This article by Stephanie Margaret Bucklin in Astronomy Magazine is remarkably candid. Bucklin admits that any multiverse theory that is not testable (which, currently, is all of them) falls within the realm of metaphysics, not physics. She writes: “But how credible is a scientific theory that might not be testable? . . . theories like the multiverse have drawn criticism from some scientists, who warn of the danger of speculation beyond what data can tell us.”
She also admits what ID proponents have known all along — fine tuning is a real thing crying out for an explanation, and a primary motivating factor behind multiverse theory is a search for a materialist answer to that problem:
Though scientists have no direct evidence for the multiverse’s existence, some theoretical models suggest the multiverse could solve some key riddles in physics, such as why the parameters of our universe, including the strength of the the electromagnetic force between particles and the value of the cosmological constant, have values that are exactly in the small range required for life to exist. Perhaps, some scientists posit in one version of the multiverse theory, there are billions of other universes out there with all different possible values of these parameters—ours just happens to be the one with the right values for life.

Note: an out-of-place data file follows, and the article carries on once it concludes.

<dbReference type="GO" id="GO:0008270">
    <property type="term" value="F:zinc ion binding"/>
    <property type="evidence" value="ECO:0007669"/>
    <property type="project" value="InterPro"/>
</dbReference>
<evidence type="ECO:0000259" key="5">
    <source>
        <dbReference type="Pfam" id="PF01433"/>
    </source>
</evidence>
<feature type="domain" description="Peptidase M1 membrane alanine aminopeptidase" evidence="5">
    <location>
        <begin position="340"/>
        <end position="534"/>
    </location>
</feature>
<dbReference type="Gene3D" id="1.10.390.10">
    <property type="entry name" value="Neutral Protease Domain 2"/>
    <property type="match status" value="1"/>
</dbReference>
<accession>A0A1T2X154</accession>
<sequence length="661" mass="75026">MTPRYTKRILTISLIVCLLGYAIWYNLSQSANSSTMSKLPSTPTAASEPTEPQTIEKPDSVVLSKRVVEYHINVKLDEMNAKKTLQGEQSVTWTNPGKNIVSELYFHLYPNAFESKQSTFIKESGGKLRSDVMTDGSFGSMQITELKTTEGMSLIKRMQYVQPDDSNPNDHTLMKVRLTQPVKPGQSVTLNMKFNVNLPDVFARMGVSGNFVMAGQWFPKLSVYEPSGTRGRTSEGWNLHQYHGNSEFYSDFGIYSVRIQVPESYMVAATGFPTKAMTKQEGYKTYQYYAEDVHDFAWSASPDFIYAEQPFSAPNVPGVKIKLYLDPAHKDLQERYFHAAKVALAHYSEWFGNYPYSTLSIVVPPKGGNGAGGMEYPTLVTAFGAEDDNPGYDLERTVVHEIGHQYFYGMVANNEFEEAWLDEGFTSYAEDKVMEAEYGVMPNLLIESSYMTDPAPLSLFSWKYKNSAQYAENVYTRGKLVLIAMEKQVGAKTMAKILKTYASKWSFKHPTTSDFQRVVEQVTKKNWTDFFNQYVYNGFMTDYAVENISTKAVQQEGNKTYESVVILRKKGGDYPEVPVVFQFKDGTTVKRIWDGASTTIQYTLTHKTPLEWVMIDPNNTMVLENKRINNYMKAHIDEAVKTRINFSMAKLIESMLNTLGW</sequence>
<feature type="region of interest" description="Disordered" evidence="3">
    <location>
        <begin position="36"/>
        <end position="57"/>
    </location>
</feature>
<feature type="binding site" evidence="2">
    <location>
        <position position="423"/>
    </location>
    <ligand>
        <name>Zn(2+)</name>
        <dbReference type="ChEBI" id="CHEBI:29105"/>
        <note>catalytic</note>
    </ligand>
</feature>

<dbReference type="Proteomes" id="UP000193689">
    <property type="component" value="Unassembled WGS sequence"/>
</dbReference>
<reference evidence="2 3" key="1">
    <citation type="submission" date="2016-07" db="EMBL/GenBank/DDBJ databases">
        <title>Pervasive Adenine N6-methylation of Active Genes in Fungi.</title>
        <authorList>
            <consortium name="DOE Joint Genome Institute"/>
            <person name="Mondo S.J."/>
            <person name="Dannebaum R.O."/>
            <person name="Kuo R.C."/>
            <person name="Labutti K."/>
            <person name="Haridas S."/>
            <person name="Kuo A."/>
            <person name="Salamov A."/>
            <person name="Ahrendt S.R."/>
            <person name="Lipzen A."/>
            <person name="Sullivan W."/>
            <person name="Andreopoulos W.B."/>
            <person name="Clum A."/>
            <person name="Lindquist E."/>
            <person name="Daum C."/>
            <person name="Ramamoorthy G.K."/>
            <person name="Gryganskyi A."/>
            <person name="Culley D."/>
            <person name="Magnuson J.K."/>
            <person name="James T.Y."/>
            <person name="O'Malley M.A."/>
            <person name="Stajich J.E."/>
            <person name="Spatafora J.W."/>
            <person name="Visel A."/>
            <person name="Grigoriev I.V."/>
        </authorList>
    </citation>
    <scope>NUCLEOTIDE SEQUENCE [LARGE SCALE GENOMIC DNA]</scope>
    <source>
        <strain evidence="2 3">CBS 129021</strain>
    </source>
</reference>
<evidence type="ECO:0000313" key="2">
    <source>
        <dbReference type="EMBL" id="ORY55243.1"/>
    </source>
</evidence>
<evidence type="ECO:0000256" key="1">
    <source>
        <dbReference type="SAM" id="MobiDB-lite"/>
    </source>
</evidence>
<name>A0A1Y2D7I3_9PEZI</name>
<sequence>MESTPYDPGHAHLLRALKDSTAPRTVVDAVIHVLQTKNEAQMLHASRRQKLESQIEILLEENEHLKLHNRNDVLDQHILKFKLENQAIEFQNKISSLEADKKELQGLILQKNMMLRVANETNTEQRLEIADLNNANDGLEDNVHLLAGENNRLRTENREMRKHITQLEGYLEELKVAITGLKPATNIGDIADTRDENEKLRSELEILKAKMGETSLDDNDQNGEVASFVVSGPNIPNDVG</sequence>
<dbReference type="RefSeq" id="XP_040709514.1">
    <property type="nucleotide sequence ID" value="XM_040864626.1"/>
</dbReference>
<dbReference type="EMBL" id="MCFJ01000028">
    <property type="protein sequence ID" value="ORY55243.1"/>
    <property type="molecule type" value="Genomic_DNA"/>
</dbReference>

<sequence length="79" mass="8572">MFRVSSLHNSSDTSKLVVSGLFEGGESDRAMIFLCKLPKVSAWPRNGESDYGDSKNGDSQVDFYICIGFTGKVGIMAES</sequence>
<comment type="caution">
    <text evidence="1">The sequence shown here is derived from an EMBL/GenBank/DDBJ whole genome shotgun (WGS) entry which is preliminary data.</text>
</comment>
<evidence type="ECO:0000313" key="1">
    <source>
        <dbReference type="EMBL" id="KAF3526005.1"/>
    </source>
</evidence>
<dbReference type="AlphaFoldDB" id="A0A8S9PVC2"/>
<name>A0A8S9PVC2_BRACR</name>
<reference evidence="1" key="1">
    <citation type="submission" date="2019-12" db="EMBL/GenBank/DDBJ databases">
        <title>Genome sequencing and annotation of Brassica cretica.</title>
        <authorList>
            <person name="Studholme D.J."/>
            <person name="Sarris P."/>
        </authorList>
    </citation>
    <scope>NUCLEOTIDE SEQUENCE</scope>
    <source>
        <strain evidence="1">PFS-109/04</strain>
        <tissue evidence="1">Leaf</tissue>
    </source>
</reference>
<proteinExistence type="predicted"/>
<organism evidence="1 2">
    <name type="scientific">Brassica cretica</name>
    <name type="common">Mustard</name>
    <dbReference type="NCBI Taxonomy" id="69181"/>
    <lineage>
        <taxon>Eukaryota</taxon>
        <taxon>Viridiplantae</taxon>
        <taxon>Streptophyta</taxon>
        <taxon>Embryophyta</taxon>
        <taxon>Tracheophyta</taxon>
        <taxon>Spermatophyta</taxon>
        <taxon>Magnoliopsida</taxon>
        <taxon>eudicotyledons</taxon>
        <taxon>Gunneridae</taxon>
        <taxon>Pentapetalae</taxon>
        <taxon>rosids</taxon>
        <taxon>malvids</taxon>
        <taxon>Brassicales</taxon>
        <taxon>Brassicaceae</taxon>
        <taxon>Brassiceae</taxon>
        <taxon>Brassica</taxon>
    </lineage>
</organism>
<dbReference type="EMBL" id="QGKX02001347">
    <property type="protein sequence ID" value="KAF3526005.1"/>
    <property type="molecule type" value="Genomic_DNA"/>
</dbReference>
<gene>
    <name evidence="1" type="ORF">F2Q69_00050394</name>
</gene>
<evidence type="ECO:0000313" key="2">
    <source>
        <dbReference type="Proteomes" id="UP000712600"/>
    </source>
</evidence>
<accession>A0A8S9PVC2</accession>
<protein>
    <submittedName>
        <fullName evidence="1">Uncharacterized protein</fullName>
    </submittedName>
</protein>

Who knows where the multiverse mania will ultimately lead. But it is refreshing to see journalists finally getting past the hype and coming to grips, however tentatively, with what is really going on — multiverse theory is a faith-based enterprise seeking to put a veneer of scientific respectability on materialists’ metaphysical prejudices.